Last year, a bill (S6583B) authorizing Medicaid coverage for pasteurized donor human milk (PDHM) was passed unanimously in both the Senate and Assembly, but was vetoed by the Governor with language directing the issue to be brought up as part of a state budget. The Senate included this provision in its one-house budget passed earlier this month and today the Senate is expected to pass the current version of the legislation, S4526. With less than a week until the 2017-18 budget is due, it is critical that the state take action so that premature infants have access to milk that can save their lives and prevent years of future health challenges.
Using PDHM helps prevent high risk infants from dying of necrotizing enterocolitis (NEC) – a sudden-onset intestinal disease – and many other health complications that typically afflict this vulnerable population.
When a mother’s milk is not available, PDHM provides significantly more benefits than formula, such as anti-infective factors, intestinal growth factors and hormones, as well as promotes the growth of healthy intestinal bacteria, which is shown to improve health in preterm infants.
At a cost of two-to-three times higher than formula, PDHM is unaffordable for many families who would benefit from it. However, requiring New York to allow Medicaid to cover PDHM would still end up saving the state considerable Medicaid dollars since critically ill, very low birthweight, premature infants constitute the majority of the total Medicaid budget for neonatal care. Increased use of PDHM would save the state money by preventing these infants from contracting NEC, as well as NEC’s increased risk of infections, prolonged hospital stays, feeding intolerance, dependence on intravenous nutrition, and potential lifelong intestinal problems or developmental disabilities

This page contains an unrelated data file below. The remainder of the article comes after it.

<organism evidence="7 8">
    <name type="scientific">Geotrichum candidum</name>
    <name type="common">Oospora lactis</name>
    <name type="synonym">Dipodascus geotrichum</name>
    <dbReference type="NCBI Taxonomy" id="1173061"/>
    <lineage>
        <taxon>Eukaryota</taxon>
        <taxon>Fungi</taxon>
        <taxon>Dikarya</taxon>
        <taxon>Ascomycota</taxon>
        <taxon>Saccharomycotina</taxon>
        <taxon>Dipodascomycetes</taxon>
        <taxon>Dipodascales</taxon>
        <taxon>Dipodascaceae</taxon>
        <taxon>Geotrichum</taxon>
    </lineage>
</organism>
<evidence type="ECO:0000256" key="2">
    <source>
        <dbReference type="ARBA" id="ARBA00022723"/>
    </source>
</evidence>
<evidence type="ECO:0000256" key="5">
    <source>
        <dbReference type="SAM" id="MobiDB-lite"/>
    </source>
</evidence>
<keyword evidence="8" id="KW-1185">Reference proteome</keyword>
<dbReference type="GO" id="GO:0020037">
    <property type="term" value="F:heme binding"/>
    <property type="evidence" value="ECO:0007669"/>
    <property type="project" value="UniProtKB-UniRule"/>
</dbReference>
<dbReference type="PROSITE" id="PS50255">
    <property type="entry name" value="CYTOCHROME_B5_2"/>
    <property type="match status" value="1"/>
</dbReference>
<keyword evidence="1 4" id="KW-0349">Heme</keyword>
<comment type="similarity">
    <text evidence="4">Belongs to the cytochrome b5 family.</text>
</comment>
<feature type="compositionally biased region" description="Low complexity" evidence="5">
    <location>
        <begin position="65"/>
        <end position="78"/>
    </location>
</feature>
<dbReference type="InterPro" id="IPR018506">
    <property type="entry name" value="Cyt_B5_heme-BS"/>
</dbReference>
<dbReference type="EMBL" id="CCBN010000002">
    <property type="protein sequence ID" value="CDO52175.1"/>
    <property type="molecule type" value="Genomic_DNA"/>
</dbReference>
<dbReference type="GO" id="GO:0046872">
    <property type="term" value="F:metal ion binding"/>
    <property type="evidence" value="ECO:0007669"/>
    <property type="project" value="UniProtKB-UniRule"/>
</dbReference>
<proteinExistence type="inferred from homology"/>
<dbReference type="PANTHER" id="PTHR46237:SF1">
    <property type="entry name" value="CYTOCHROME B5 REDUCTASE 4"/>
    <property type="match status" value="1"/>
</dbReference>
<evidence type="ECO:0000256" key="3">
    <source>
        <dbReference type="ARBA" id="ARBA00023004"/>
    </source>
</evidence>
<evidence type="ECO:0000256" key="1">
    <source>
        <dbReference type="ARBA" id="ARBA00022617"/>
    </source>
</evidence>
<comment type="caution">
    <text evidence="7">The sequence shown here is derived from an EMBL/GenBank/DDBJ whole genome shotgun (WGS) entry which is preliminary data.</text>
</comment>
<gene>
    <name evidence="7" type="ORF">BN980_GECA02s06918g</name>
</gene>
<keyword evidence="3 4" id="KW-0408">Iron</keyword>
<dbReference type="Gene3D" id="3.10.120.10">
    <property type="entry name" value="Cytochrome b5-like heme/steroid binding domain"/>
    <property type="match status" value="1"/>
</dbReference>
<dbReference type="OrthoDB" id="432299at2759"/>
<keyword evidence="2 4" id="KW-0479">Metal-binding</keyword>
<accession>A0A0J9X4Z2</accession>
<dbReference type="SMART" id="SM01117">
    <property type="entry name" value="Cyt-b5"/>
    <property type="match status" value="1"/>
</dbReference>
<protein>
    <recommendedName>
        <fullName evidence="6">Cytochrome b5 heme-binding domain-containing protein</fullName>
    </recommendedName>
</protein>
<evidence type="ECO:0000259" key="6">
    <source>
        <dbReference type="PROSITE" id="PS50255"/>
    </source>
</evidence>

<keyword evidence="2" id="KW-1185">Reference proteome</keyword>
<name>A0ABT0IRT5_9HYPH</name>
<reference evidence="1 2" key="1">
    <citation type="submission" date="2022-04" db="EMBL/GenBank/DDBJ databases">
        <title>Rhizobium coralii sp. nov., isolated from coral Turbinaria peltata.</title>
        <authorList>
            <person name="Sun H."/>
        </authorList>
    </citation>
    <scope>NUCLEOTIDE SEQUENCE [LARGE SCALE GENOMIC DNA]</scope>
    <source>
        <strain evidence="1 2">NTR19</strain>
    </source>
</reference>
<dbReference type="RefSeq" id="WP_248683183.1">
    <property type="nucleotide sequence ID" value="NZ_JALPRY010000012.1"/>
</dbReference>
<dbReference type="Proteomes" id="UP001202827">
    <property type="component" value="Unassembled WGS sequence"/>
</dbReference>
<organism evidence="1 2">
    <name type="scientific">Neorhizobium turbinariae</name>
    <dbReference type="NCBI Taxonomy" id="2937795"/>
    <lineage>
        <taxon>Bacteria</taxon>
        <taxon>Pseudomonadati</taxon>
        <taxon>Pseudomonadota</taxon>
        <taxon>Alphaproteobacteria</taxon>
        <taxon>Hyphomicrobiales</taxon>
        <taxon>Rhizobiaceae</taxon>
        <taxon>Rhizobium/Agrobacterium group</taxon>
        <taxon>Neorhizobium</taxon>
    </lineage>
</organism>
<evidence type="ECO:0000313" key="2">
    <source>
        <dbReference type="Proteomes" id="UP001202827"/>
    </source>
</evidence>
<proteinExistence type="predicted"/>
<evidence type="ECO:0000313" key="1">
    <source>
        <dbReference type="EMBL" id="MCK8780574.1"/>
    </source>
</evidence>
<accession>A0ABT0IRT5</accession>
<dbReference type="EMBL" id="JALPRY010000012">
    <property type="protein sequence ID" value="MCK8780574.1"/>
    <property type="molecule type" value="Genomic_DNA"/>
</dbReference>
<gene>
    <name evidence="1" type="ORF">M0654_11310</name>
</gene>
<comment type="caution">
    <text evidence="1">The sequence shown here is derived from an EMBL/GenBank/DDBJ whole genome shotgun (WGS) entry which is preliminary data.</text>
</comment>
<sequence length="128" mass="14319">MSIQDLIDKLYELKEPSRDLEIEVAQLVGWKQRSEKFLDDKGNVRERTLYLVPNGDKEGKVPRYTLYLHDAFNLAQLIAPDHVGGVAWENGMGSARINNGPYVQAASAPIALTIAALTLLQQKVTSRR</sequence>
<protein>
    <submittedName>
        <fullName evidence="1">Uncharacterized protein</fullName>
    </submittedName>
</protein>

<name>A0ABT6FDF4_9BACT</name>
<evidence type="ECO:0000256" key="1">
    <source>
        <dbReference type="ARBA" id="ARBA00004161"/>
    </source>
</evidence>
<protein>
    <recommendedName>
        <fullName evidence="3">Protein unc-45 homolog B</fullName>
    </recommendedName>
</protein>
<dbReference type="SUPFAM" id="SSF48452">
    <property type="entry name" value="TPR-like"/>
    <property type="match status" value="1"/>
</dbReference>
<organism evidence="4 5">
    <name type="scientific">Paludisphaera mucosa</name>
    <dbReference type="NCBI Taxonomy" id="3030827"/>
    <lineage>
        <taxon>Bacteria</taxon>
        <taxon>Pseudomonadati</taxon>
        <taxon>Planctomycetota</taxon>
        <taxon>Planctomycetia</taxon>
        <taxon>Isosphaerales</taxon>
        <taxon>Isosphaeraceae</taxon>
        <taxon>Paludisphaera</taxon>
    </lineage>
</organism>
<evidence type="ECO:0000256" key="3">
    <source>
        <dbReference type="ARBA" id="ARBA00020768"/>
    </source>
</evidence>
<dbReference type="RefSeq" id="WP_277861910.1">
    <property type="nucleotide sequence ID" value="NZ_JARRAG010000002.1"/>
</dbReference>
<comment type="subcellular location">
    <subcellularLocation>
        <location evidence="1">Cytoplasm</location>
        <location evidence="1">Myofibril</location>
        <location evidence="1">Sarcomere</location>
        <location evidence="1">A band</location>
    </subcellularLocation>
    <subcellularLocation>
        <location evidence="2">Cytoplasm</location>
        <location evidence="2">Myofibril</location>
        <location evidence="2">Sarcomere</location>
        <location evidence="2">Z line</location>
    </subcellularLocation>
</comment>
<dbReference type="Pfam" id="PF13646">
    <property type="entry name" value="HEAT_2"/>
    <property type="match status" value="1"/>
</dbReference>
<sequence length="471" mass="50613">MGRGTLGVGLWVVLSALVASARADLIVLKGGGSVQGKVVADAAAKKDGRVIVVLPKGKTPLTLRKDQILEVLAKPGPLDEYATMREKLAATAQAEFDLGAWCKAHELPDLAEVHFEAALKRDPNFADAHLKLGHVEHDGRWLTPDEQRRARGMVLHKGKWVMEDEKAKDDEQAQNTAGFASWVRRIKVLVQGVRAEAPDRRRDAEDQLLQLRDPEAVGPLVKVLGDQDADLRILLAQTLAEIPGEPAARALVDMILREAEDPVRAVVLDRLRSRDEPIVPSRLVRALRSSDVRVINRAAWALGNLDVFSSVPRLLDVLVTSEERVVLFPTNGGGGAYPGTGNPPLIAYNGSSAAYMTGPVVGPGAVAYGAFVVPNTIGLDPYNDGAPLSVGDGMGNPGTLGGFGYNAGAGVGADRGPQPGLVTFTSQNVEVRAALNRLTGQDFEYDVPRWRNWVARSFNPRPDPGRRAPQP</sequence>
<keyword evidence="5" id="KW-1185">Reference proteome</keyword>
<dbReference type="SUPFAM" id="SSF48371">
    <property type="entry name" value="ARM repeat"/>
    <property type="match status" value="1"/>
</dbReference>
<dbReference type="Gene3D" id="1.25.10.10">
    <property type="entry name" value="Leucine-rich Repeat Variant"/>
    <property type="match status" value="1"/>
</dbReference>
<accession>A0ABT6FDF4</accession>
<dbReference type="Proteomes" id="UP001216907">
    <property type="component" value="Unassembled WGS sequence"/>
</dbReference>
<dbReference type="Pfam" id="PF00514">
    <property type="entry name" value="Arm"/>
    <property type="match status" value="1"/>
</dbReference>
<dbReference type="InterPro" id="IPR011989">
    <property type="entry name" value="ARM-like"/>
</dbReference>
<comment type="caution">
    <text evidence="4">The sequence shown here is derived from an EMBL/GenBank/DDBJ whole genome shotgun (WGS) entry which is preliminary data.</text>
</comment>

Dr. Boriana Parvez, MD, IBCLC, FAAP, Neonatologist at Maria Fareri Children’s Hospital at Westchester Medical Center and Development Director at the New York Milk Bank, said, “Donor milk is a precious gift of life to the tiniest and most fragile newborn babies. It is the safest and the most natural way to nourish them when their mother’s milk is in insufficient quantity. We often say that having a preemie in the NICU is like being on a roller coaster ride but without the thrill. Having to worry about the
additional cost of donor milk only further hinders the mothers of preemies’ efforts to care for their tiny babies and produce milk. As a physician caring for sick premature infants, I feel that donor milk should be covered by insurance and I stand behind our politicians who are trying to make it a reality.”
Dr. Shetal Shah MD FAAP, New York Medical College, Maria Fareri Children’s Hospital, said, “Offering donor breast milk to New York State’s tiniest babies through Medicaid reduces a significant health disparity.”
Dr. Susan Vierczhalek, MD, FAAP, Medical Director at the New York Milk Bank and Breastfeeding Coordinator with the New York State American Academy of Pediatrics, said, “Mothers’ milk is important for all infants, but it is especially critical for fragile premature babies because it acts like medicine in protecting their sensitive intestines and in stimulating development of their immune systems. Donor milk is the best alternative when sufficient quantity of mothers’ milk is not available. This measure will help to ensure that this important therapy is available to New York’s most vulnerable babies and will help reduce current disparities.
The Senate and Assembly urge the Executive to include this important measure in the final enacted budget in order to ensure premature infants that a physician determines would benefit from donor breast milk have access to this often lifesaving treatment regardless of their income.”